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2017 United Kingdom general election

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A general election to select Members of Parliament in the House of Commons of the United Kingdom took place on 8th June 2017. It resulted in a hung parliament with the Conservatives returned as a minority government.

Less than two years after the previous nationwide poll, May made a surprise announcement on 18th April to seek an election, having previously stated that this would not be in the interests of the nation in the run up to British exit from the European Union.[1] The election resulted in the cancellation of a by-election - the first time this has happened since 1924.

In April 2017, MPs voted in favour of a motion by the Prime Minister, Theresa May, by 522 to 13 to call an election,[2] in accordance with the requirement of the Fixed-Term Parliaments Act 2011 for a vote by MPs representing two-thirds of constituencies. Parliament was dissolved on 3rd May 2017 by royal proclamation, which also formally called the election, with 650 seats to be filled.

Unusually, local elections took place in much of the country in the middle of the election campaign, giving an alternative predictor to opinion polls. They agreed on bad results for Labour, which were mainly attributed to its far left leader Jeremy Corbyn. The other major feature of the local elections was the collapse in the votes for UKIP, which lost all the seats it was defending and gained just a single seat (though it still has local councillors who were not up for reelection this year) ([1]). This was assumed to be largely because it has achieved its main objective, departure from the European Union, and was expected to benefit mainly the Conservatives; however, early analysis of the election result suggested that many former UKIP voters had backed Labour.

By the deadline on 11 May, about 3300 valid nominations had been received for the 650 seats, from about 73 parties and 187 independents ([2]). Five parties had candidates in a majority of seats: Conservative, Labour, Liberal Democrat, Green[3] and UKIP. ([3])

Campaigning was suspended for a few days after a deadly terrorist attack in Manchester, and briefly again after another attack in London.

Projected results based on early opinion polls regularly gave large Conservative majorities. At least one predicted Labour's worst result since 1935, and some predicted more Conservative MPs than in any election since 1931. Later in the campaign, opinion polls moved substantially Labour's way. By the end of May, one predicted no overall majority in the new House of Commons. In the final week of the campaign, that polling organization continued to predict no overall majority, while all other major polls continued to predict an increased Conservative majority. The average prediction was for a new House much like the old. An exit poll conducted on election day correctly predicted that no party would achieve a majority in the House of Commons.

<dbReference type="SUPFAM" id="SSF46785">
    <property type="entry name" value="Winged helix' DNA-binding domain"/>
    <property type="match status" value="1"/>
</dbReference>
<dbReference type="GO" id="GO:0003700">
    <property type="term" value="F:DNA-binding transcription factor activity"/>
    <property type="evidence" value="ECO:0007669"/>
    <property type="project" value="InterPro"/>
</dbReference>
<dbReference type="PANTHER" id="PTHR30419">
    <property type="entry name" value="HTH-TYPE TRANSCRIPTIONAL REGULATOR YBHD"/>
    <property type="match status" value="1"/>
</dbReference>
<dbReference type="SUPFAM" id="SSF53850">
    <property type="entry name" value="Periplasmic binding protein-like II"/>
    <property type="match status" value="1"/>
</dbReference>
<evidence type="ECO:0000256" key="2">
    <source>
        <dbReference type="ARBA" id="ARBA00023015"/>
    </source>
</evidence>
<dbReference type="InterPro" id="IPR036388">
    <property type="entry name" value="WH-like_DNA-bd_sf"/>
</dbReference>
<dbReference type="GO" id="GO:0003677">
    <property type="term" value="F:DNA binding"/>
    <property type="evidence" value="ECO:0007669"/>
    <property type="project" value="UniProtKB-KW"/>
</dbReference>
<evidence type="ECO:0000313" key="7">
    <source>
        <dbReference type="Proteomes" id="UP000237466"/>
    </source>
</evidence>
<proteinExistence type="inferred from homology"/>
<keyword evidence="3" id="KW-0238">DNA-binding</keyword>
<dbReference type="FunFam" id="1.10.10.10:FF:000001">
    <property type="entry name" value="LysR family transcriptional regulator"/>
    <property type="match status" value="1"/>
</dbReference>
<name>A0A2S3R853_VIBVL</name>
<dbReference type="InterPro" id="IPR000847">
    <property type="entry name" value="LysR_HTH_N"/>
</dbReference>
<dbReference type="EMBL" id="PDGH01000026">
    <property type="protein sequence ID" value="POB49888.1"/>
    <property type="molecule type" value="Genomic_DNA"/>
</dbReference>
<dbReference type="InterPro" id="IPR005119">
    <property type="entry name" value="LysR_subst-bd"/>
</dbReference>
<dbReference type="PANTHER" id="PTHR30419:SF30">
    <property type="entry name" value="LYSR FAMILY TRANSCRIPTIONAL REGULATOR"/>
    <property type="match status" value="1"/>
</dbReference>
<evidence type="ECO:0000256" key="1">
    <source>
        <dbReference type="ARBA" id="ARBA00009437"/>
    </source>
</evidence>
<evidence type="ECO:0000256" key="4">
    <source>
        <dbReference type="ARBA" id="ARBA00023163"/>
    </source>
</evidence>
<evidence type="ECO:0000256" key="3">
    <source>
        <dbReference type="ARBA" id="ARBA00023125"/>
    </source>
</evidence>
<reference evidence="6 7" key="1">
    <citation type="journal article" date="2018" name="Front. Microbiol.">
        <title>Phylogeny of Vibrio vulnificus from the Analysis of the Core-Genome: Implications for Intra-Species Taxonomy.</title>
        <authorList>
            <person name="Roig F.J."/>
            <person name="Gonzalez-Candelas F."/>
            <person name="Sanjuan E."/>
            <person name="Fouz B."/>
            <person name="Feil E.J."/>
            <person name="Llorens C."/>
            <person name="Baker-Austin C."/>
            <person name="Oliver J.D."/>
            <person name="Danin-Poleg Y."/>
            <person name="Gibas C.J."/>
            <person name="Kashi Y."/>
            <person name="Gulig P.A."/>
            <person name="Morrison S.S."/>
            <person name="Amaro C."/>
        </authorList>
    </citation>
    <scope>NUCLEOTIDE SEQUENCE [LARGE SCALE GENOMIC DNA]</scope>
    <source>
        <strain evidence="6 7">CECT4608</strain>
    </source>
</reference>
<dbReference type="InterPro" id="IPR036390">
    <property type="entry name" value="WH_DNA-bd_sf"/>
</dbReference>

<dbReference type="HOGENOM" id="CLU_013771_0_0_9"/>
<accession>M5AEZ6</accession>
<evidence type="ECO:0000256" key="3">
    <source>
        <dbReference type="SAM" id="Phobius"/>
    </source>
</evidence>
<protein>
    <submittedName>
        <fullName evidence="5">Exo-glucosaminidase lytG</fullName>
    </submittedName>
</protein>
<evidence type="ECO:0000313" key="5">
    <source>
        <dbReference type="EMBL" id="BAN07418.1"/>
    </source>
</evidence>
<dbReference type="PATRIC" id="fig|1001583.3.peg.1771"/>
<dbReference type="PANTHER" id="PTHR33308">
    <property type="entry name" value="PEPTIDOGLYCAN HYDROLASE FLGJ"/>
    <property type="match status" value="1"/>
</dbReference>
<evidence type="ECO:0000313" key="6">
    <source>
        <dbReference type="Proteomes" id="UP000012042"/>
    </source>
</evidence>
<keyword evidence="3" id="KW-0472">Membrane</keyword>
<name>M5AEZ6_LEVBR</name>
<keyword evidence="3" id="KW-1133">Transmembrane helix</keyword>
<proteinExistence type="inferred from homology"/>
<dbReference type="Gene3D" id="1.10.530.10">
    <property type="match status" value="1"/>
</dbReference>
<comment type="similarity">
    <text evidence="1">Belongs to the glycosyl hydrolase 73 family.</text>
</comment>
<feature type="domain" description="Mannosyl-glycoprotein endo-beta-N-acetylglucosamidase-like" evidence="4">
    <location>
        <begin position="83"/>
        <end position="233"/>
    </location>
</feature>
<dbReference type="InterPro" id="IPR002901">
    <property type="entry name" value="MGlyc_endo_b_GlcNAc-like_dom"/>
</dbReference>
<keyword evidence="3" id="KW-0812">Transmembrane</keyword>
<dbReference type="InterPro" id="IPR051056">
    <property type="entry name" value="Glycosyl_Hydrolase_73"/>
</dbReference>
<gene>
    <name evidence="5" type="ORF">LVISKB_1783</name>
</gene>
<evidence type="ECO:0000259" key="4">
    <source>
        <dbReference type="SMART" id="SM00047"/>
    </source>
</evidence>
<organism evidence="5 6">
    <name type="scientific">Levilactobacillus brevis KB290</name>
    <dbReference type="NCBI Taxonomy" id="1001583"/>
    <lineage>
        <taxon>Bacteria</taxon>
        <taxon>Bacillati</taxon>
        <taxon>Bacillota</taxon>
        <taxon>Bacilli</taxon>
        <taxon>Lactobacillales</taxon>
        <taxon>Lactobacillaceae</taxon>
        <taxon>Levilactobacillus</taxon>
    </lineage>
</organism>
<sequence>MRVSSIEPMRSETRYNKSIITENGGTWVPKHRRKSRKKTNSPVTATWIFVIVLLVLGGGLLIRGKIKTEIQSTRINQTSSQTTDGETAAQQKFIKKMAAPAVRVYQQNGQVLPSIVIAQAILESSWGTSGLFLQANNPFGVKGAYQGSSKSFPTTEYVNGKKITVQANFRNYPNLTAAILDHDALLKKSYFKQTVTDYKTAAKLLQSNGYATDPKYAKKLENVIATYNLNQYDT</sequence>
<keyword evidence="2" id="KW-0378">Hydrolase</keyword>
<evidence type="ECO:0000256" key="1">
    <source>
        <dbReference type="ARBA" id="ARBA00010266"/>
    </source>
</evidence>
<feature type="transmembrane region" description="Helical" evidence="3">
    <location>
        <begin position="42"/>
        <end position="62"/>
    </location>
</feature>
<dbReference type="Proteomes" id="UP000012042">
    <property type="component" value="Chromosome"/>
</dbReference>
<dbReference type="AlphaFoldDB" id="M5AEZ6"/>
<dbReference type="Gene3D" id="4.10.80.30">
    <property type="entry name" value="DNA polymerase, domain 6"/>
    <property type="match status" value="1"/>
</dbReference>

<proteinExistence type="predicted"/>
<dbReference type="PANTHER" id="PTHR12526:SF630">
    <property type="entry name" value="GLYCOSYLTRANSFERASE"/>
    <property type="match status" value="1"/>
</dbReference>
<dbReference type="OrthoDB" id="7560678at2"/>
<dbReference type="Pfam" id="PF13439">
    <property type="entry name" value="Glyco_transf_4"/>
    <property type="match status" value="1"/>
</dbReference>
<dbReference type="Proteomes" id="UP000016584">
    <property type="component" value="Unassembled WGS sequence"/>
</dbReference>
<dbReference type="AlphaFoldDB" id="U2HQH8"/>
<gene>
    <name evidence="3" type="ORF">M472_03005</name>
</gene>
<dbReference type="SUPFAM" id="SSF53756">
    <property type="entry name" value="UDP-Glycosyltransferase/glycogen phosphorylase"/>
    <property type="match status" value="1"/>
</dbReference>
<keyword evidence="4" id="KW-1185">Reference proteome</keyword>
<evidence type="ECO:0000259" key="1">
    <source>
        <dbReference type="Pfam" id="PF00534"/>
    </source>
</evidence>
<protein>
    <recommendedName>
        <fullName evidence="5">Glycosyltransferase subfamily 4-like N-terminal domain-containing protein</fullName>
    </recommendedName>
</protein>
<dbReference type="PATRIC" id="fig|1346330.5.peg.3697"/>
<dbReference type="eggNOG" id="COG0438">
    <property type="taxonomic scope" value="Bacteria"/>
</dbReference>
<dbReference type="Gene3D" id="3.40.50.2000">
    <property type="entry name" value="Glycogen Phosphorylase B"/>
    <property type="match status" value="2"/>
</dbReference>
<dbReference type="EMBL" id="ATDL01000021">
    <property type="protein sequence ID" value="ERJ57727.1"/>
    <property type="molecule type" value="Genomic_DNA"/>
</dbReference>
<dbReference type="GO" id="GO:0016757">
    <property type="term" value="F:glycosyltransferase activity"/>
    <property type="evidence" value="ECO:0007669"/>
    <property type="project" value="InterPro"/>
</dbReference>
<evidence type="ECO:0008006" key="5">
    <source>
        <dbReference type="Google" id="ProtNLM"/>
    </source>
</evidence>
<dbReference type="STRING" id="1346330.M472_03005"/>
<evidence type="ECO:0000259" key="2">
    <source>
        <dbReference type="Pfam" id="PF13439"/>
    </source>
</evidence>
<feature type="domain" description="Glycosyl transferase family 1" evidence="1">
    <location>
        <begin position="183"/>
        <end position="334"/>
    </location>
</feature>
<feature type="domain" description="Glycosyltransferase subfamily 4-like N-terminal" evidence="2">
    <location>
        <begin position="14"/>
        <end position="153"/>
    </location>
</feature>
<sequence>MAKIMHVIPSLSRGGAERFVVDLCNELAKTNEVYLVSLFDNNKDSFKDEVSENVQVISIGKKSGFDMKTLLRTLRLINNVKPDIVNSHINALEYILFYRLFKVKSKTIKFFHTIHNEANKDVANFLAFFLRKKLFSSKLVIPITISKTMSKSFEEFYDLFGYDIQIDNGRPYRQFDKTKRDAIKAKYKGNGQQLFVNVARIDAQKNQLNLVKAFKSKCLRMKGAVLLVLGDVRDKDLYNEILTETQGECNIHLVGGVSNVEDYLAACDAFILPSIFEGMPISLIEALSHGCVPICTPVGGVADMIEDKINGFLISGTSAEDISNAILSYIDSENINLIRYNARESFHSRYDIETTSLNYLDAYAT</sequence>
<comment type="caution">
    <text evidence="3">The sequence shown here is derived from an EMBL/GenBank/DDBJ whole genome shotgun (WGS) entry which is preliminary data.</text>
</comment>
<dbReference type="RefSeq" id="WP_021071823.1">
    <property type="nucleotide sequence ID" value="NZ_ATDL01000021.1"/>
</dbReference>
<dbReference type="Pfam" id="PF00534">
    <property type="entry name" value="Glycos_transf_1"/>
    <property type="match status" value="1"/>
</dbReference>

Final seat counts were as follows:

  • 317 Conservative
  • 262 Labour
  • 35 Scottish National
  • 12 Liberal Democrat
  • 10 Democratic Unionist
  • 7 Sinn Fein
  • 4 Plaid Cymru
  • 1 Green
  • 1 Independent
  • [1] the Speaker

The Conservatives actually substantially increased their vote, but Labour did so a good deal more. This combination of changes is partially accounted for by increased turnout, particularly among younger voters, for which Jeremy Corbyn is generally credited, but a larger proportion of the change was due to a squeeze on third parties. All the other major parties in Great Britain lost votes, though the Liberal Democrats managed to convert this into an increase in seats. This was not enough to restore them to third place in the Commons, which is still held by the Scottish National Party, who still hold the majority of seats for Scotland.

In Northern Ireland there was a polarization towards the two more hard-line parties, with all others disappearing from the House (though the Independent Lady Hermon retained her seat).

After taking into account that the Speaker, his three deputies (2 Labour and 1 Conservative) and the 7 Sinn Fein members do not vote, it turns out that the Conservatives are only 4 votes short of a majority. They reached an agreement with the Democratic Unionists, and it is thought likely that they will manage to remain in office.

From Electoral Commission figures it would seem that about six or seven million people theoretically entitled to vote had nor registered and were therefore unable to vote. The Commission is investigating claims that some people voted twice, and that some postal votes were lost.

Research with a representative panel of 30,000 voters concluded that many former Conservative voters who had voted to remain in the EU switched to Labour, while many former Labour voters who had voted to leave switched to the Conservatives. It seems that class as such had little effect on voting, in contrast with the traditional pattern. Instead, educational level was a major influence, with more educated voters more likely to support Labour. However, the biggest factor seems to be age, with younger voters much more likely to have voted Labour ([4]).


  1. Independent: 'Theresa May rules out snap election as Tories warn waiting until 2020 could ‘open the door to Labour’'. 1st October 2016.
  2. BBC News: 'General election 2017: MPs back plans for 8 June poll'. 19th April 2017.
  3. Strictly, the Green Party of England and Wales, those for Scotland and Northern Ireland being independent.